Oakland Public Library

Coordinates: 37°48′2.8″N 122°15′49.8″W / 37.800778°N 122.263833°W / 37.800778; -122.263833
From Wikipedia, the free encyclopedia
Oakland Public Library
The Oakland Public Library's main library is in Downtown Oakland.
LocationOakland, California, United States
Access and use
Population served457,800[1]
Other information
Budget$39,825,248 (2022)[1]

The Oakland Public Library is the public library in Oakland, California. Opened in 1878, the Oakland Public Library currently serves the city of Oakland, along with neighboring smaller cities Emeryville and Piedmont. The Oakland Public Library has the largest collection of any public library in the East Bay, featuring approximately 1.5 million items. It consists of a main library located in downtown Oakland, and 16 branch libraries throughout the city (see below).

Special services within the Oakland Public Library system include the African American Museum and Library at Oakland (AAMLO), the Second Start Adult Literacy Program, and the Tool Lending Library


The Oakland Library Association was formed in 1868 as a subscription library. The poet Ina Coolbrith was hired as librarian in 1873. In 1878, the library was reformed as the Oakland Free Library, the second public library created in California under the Rogers Free Library Act. (Eureka was first.)[2] With her personal style, Coolbrith nurtured the reading habits of many young Oakland students including Jack London and Isadora Duncan. Coolbrith's nephew Henry Frank Peterson replaced Coolbrith in 1892, greatly expanding the library's circulation as well as improving accessibility by completing a card catalog system. Charles S. Greene, poet and former editor of the Overland Monthly, became librarian in 1899 and served until 1926. Mabel W. Thomas, who served as assistant librarian and chief reference librarian under Greene, and retired in 1948, began a collection of books, periodicals, and other material that were the foundation of the California Room in the 1940s and now contained in the well-used Oakland History Room.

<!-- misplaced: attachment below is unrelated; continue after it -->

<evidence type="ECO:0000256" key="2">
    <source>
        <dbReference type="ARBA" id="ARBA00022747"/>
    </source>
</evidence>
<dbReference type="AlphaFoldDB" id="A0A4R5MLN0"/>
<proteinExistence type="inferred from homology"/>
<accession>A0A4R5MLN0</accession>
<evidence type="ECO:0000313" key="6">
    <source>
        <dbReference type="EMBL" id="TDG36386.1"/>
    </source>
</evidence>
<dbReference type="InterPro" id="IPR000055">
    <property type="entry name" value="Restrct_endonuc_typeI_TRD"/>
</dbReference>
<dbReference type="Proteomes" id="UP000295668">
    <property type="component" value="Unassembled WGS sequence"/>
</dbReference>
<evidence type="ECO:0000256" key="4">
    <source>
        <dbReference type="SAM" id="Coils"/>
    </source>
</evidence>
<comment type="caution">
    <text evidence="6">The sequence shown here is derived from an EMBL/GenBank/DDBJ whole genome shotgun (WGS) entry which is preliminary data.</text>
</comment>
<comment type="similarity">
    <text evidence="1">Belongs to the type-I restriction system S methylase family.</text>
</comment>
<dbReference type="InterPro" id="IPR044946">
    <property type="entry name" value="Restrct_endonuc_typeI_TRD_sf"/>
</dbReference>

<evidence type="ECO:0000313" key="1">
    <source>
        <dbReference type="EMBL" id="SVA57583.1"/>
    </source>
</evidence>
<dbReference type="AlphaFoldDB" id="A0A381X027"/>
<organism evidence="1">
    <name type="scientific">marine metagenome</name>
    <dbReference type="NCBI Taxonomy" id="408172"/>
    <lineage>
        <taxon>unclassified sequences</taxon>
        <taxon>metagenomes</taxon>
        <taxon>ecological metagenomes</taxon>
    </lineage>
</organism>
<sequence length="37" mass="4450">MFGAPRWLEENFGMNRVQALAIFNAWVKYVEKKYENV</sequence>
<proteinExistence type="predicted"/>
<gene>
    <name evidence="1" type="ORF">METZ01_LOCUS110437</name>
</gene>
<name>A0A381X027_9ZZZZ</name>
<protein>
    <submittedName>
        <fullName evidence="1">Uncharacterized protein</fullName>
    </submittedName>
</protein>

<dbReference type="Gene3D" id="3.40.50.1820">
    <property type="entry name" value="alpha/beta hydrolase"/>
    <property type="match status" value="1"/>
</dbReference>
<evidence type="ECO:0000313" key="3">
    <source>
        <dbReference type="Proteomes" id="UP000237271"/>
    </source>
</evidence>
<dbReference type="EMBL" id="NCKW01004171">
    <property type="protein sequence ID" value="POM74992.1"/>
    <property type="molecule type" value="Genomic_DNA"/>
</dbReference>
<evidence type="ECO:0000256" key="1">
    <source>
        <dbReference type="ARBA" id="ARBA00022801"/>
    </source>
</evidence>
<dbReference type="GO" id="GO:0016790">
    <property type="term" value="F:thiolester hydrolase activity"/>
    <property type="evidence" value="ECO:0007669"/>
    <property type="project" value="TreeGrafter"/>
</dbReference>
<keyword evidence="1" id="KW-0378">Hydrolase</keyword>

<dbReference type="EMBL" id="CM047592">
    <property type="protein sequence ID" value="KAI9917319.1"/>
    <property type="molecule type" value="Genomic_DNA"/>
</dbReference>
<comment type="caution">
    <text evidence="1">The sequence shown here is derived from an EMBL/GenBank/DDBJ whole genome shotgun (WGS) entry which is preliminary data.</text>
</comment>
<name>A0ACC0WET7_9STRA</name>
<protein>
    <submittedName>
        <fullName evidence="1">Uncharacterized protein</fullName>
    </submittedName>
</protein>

Main library[edit]

The Main Library has occupied its present location at 125 14th Street near Lake Merritt since 1951. It is one of the largest public library facilities in the Bay Area. It features popular reading materials, business resources, government publications, videos/DVDs/CDs, maps, and a computer lab for the public. It also houses the Oakland History Room, including primary materials and unique books that explore the history of the East Bay; a large and active Children’s Room; and the TeenZone. Adaptive technology is available for persons with disabilities at this and other sites. Call (510) 238-4974 for more details.


As of 2018 the Oakland Public Library has 16 branches. Dates listed in the following list of current branches indicate the year the branch was established and, if the branch has since moved, the year the current location opened.

  • 81st Avenue (2011), 1021 81st Avenue
    • This branch is jointly operated with the Oakland Unified School District and serves two elementary schools as well as the neighborhood. Construction funding included grants through the California Reading and Literacy Improvement and Public Library Construction and Renovation Bond Act of 2000 (aka Proposition 14).[3]
Asian branch
  • Asian (1976, current location 1995), 388 9th Street
  • Brookfield (1957, current location 1992), 9255 Edes Avenue
  • César E. Chávez (1966, current location 2004), 3301 East 12th Street, Suite 271
    • This branch, now named after worker rights activist César E. Chávez, was formerly named the Latin American Library Branch, and was established in 1966. It was one of the first public libraries in the United States to offer services and materials in Spanish, and was the first library branch exclusively dedicated to the Spanish-speaking community in the United States.
  • Dimond (1915, current location 1980), 3565 Fruitvale Avenue
  • Eastmont (1945, current location 1998), Eastmont Town Center, 7200 Bancroft Avenue, Suite 211
  • Elmhurst (1911, current location 1949), 1427 88th Avenue
  • Golden Gate (1899, current location 1949), 5606 San Pablo Avenue
Lakeview Branch